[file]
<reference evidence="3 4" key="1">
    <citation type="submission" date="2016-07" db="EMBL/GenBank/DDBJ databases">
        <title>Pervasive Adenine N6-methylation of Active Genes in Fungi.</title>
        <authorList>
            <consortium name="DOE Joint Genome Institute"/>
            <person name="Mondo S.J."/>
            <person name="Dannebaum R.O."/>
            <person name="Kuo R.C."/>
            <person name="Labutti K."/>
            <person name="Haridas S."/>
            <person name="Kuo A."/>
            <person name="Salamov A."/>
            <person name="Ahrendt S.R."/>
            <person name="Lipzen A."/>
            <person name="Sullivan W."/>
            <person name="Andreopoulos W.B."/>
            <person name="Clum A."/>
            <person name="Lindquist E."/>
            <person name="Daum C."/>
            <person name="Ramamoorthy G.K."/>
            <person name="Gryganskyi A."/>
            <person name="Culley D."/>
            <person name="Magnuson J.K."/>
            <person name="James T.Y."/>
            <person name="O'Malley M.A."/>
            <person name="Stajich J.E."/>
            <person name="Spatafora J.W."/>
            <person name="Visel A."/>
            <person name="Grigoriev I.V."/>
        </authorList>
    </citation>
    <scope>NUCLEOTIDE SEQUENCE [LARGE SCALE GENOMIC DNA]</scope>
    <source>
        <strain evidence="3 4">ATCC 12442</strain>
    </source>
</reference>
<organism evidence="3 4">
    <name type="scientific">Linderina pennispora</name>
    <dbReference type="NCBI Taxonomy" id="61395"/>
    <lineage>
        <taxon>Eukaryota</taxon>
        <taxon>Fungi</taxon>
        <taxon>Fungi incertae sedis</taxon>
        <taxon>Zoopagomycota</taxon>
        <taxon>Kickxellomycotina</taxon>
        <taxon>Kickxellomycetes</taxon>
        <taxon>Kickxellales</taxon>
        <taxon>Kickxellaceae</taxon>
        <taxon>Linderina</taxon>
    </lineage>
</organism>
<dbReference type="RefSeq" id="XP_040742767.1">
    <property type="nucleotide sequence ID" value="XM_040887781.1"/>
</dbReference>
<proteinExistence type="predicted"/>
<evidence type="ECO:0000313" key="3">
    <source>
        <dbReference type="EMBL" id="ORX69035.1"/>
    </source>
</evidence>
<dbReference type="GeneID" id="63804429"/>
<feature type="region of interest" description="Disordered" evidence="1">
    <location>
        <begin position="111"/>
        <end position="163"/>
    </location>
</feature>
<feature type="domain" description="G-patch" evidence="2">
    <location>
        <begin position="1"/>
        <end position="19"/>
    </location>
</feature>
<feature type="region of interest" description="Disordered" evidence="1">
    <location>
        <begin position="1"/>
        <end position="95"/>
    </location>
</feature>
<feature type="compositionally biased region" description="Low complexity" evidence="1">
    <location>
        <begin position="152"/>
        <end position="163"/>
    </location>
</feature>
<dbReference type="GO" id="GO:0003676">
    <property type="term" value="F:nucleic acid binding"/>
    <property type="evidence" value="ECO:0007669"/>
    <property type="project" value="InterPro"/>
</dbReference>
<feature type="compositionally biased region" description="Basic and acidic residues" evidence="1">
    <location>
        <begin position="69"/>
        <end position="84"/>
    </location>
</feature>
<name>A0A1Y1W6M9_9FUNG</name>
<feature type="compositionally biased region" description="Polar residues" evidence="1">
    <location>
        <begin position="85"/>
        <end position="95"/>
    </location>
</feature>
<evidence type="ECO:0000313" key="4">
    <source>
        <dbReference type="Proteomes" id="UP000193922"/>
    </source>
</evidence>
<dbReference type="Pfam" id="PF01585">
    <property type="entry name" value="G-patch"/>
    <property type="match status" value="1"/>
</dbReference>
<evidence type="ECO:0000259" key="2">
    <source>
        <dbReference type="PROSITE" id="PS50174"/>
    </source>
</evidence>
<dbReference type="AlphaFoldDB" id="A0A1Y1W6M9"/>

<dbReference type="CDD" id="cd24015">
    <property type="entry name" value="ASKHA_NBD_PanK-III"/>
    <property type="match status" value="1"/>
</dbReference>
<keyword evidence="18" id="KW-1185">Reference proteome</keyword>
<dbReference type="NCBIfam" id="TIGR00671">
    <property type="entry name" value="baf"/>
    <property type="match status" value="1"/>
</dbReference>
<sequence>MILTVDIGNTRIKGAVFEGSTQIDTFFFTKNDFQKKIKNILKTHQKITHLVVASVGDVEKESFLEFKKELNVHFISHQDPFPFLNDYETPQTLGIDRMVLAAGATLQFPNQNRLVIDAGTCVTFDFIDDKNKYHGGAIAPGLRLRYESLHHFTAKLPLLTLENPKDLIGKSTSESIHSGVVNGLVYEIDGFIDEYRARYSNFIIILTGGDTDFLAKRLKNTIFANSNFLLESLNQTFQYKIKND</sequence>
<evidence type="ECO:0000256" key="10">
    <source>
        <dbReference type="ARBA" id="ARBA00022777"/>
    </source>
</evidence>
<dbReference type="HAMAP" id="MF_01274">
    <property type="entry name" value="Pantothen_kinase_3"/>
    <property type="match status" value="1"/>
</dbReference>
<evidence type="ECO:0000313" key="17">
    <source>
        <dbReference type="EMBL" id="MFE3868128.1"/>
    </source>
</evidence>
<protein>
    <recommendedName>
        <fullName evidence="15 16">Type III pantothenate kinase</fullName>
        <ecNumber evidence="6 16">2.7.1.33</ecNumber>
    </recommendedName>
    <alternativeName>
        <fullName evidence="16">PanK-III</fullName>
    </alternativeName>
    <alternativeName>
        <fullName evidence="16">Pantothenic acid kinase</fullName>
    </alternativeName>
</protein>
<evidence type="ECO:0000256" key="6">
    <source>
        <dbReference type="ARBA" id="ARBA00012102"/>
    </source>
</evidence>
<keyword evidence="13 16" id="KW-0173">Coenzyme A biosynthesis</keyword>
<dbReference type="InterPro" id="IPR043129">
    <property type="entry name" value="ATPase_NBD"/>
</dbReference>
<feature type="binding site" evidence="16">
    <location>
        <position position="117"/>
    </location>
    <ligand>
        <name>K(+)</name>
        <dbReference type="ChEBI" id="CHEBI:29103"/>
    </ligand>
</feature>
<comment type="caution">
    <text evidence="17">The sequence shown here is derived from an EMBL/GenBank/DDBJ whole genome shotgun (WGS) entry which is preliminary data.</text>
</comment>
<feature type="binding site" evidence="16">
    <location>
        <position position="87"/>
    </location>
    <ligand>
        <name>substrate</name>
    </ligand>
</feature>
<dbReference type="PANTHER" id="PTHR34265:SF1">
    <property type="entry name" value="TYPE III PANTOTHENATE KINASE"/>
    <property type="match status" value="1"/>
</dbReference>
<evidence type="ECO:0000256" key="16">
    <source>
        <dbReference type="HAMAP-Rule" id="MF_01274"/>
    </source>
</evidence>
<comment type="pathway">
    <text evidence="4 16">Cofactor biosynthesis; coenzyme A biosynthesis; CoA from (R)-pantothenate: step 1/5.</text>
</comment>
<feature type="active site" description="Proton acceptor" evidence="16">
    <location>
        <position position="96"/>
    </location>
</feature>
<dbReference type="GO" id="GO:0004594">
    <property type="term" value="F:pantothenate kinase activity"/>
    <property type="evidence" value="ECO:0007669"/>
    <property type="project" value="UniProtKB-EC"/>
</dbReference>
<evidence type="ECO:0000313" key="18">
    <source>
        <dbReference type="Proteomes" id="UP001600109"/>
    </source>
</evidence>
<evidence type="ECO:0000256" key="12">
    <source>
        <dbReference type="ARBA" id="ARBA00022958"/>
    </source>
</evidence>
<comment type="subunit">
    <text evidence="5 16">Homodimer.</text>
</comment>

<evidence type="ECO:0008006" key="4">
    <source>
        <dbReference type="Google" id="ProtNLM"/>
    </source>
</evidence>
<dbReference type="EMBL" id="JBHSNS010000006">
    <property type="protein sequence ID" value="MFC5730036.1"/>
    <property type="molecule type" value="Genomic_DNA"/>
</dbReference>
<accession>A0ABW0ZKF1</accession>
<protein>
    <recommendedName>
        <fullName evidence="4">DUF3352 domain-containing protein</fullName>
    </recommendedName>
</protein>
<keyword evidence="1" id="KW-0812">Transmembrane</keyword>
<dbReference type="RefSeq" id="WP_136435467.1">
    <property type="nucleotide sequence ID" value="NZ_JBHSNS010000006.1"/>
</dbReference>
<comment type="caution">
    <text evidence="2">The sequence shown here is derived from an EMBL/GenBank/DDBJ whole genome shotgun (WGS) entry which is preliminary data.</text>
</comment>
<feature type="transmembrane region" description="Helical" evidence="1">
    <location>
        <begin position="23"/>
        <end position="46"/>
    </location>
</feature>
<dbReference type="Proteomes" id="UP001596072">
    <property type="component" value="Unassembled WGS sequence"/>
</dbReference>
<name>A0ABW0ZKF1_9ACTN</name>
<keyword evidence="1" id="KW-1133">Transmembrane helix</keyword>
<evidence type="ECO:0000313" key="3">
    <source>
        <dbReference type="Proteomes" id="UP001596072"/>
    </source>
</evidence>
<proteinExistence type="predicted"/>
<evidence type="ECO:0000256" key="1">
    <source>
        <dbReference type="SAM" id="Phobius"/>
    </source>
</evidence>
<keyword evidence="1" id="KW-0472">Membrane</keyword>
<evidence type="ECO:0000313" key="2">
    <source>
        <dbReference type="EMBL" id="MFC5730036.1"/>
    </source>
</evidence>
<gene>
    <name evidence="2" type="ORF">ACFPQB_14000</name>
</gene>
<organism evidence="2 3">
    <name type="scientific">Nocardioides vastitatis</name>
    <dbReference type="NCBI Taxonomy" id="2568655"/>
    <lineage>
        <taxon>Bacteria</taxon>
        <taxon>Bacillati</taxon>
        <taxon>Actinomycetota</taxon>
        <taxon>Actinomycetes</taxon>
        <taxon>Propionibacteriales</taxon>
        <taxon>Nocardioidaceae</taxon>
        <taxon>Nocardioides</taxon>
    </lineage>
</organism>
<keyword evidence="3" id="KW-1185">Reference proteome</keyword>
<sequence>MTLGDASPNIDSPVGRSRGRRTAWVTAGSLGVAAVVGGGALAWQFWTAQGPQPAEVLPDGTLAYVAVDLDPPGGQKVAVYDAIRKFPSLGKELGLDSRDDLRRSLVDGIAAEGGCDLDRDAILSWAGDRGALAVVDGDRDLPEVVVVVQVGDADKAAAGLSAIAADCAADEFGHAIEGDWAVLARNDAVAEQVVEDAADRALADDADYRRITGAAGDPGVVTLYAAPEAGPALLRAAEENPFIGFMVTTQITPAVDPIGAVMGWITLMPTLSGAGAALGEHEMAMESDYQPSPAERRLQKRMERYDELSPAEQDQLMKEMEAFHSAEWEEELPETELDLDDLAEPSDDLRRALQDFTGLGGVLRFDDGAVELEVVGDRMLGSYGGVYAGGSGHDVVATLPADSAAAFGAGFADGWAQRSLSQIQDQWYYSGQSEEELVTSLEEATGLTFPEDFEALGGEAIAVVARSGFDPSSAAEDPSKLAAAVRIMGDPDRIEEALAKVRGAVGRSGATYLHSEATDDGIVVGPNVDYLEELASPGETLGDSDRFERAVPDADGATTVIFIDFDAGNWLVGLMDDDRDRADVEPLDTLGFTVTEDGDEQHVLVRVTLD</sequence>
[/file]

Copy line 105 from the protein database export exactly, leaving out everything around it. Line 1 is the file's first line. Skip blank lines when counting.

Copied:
    <source>